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Derek Griffin makes his mark
By Drew DeVries

Derek GriffinIt took a couple of tries, but Derek Griffin ended up right where he was supposed to be. The basketball player’s journey led him to Calvin after brief stints at both a four-year college and a community college. But it didn’t feel quite right at either place.

“It’s turned out great for me,” said Griffin, a senior guard and tri-captain who transferred to Calvin as a junior. “It’s been the best decision I’ve ever made. I’ve made some of the best memories of my life and have gained lifelong friends.”

He didn’t always know that he’d end up a Knight. The one thing he did know, however, was that he wanted to play basketball. Given his family history, it’s understandable. Griffin’s sister Melissa was a Division I Honorable Mention All-American volleyball player at Ohio University this past fall, and his father was an exceptional sixth man at then Grand Valley College back in the 1970s. The athletic genes don’t stop there as his father’s cousin, Paul Griffin, spent six years in the NBA after a standout Western Michigan University career.

“Watching my dad play and coach definitely made me want to play basketball,” Griffin said. “I’d just want to ball with my dad and his cousin, and all I wanted to do through high school was go to college and play ball.”

He was recruited by MIAA schools, as well as other state competitors. After determining that he couldn’t see himself spending four years at his original choice, he transferred to Muskegon Community College where he played for Gene Gifford, now head coach at Olivet College. That’s when he began feeling the push to go to Calvin.

“From day one, he [Coach Gifford] told me that I would love it at Calvin College,” Griffin said. “He told me that I’d fit in and that even in Division II, I wouldn’t find a better atmosphere to play in. He was very pushy in getting me to come to Calvin and is a big reason why I ended up here.”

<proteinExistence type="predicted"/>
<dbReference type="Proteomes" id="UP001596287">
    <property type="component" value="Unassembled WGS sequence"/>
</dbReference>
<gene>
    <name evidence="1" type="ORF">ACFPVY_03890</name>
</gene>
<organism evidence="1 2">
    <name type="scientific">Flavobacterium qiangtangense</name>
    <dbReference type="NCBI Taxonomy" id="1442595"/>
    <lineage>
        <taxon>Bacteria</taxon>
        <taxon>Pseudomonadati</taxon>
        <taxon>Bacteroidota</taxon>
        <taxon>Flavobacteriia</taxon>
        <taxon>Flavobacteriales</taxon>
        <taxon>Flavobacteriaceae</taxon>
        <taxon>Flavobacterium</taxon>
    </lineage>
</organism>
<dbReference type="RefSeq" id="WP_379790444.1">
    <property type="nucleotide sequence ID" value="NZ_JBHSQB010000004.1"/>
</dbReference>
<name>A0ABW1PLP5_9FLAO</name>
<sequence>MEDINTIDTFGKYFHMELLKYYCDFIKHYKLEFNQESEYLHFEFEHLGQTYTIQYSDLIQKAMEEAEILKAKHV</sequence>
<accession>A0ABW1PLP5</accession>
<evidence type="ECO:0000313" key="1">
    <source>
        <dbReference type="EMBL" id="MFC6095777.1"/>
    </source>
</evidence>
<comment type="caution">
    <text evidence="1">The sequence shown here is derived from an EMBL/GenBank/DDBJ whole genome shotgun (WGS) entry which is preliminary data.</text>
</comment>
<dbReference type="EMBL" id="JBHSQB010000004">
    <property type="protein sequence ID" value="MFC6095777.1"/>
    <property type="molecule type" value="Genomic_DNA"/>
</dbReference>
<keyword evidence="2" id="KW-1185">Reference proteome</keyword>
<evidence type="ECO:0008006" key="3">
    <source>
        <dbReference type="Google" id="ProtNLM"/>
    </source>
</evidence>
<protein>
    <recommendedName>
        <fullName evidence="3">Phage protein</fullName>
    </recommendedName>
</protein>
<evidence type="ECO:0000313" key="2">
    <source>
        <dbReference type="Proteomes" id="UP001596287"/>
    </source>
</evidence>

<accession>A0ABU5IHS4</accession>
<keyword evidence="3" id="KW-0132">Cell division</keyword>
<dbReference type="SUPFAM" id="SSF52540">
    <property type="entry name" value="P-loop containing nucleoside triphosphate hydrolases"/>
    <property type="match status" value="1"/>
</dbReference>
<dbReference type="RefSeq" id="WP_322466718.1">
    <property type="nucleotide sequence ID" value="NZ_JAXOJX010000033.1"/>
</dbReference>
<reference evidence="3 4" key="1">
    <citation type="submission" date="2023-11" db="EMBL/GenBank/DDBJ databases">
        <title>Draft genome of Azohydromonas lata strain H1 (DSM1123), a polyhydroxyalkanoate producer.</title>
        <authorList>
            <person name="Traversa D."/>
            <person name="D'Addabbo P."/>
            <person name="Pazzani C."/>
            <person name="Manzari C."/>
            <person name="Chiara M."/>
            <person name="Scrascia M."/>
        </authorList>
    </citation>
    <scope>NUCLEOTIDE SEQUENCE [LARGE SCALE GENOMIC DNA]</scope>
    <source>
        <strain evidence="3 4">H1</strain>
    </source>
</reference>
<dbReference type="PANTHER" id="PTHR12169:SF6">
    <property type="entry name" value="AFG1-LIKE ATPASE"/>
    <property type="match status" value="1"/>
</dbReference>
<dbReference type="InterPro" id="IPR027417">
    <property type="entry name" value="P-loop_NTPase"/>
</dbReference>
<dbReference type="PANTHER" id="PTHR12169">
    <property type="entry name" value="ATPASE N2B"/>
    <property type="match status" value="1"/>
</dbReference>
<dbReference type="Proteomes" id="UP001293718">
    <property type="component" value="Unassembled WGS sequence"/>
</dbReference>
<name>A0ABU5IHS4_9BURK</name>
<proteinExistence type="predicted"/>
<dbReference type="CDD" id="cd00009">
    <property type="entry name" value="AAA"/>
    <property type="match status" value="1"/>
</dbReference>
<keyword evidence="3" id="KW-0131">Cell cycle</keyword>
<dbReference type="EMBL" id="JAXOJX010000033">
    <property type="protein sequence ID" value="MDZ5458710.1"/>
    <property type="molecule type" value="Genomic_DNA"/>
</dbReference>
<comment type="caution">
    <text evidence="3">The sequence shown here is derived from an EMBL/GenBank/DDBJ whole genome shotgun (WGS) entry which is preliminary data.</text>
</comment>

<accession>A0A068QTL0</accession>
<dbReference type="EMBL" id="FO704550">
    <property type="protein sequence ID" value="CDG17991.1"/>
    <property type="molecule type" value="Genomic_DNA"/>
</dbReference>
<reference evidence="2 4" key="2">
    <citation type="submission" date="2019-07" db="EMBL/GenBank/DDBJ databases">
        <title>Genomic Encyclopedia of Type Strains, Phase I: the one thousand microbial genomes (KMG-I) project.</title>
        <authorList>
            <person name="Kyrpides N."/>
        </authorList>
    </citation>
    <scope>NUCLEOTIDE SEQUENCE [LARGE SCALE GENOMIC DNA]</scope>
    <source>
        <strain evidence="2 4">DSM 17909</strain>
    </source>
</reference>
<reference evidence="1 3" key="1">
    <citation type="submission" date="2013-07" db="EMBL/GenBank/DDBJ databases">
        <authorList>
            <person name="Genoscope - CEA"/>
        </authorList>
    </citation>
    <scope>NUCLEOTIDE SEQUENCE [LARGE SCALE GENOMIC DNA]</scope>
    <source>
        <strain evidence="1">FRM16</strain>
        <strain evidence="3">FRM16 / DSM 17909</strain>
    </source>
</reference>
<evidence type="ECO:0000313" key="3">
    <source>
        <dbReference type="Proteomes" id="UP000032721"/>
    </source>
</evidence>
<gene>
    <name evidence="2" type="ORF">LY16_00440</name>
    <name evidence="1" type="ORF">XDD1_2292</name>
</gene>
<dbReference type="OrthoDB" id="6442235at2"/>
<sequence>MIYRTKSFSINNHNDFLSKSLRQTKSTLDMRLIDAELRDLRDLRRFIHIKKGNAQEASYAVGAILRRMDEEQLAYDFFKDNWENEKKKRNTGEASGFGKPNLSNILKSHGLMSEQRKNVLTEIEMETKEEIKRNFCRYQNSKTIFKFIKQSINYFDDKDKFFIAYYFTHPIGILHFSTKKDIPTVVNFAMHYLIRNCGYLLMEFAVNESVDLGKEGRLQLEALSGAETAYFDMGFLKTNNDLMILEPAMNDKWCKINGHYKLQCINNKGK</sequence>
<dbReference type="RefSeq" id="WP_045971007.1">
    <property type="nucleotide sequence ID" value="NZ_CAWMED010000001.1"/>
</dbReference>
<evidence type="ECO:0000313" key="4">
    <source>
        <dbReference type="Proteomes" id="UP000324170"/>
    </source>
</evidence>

Griffin also knew he wouldn’t be the first player to transfer to Calvin from Muskegon Community College. Dan Davis did it in the mid-1980s and became a two-time MIAA MVP. Then Dan Aultman did so in the early 2000s; he was a two-time first team All-MIAA selection and helped Calvin reach the NCAA III Final Four in 2005.

“My first concern was that I wasn’t from a private school,” he said. “I went to church growing up, but I felt I would be a step behind religiously. I didn’t know if I’d fit in, but I was completely wrong.”

Griffin soon learned that Calvin was the perfect fit. “One of the first things Derek focused on when he got here was fitting in,” said Calvin basketball head coach Kevin Vande Streek. “He didn’t come in cocky but instead worked on getting to know our guys and the system right away. He’s worked hard at learning and being a leader, and we’ve really enjoyed having him here. He’s been a really good fit."

Because of his leadership role, he traveled to Montana last summer for the Gainey Athletic Leadership Retreat.

“Christianity wasn’t really a priority in my life growing up,” Griffin said. “But Gainey was an eye-opening experience for me. My faith was impacted the most, and I wasn’t expecting that. I would say that trip was the most memorable and best thing that’s happened to me here because I learned things about myself and my faith that I never thought I would. I guess I realized what I had been missing.”

As much as he has been affected by his Calvin experiences, Griffin has made his own mark at Calvin both on and off the court. He was a first team All-MIAA selection last year. Calvin fans also won’t forget him hitting the game-winning jumper with three seconds left to not only win the MIAA tournament championship last year — sending his team to the NCAA III Tournament — but also knock off rival Hope College.

With a major in sports administration, Griffin hopes to possibly attend graduate school to become a high school athletic director or work in a professional sports organization. But he’s also not quite ready to give up the game of basketball.

“If the possibility of playing ball in Europe comes up, then I would love to do that,” Griffin said. “To play ball and see the world would definitely be one direction I’d want to go in.”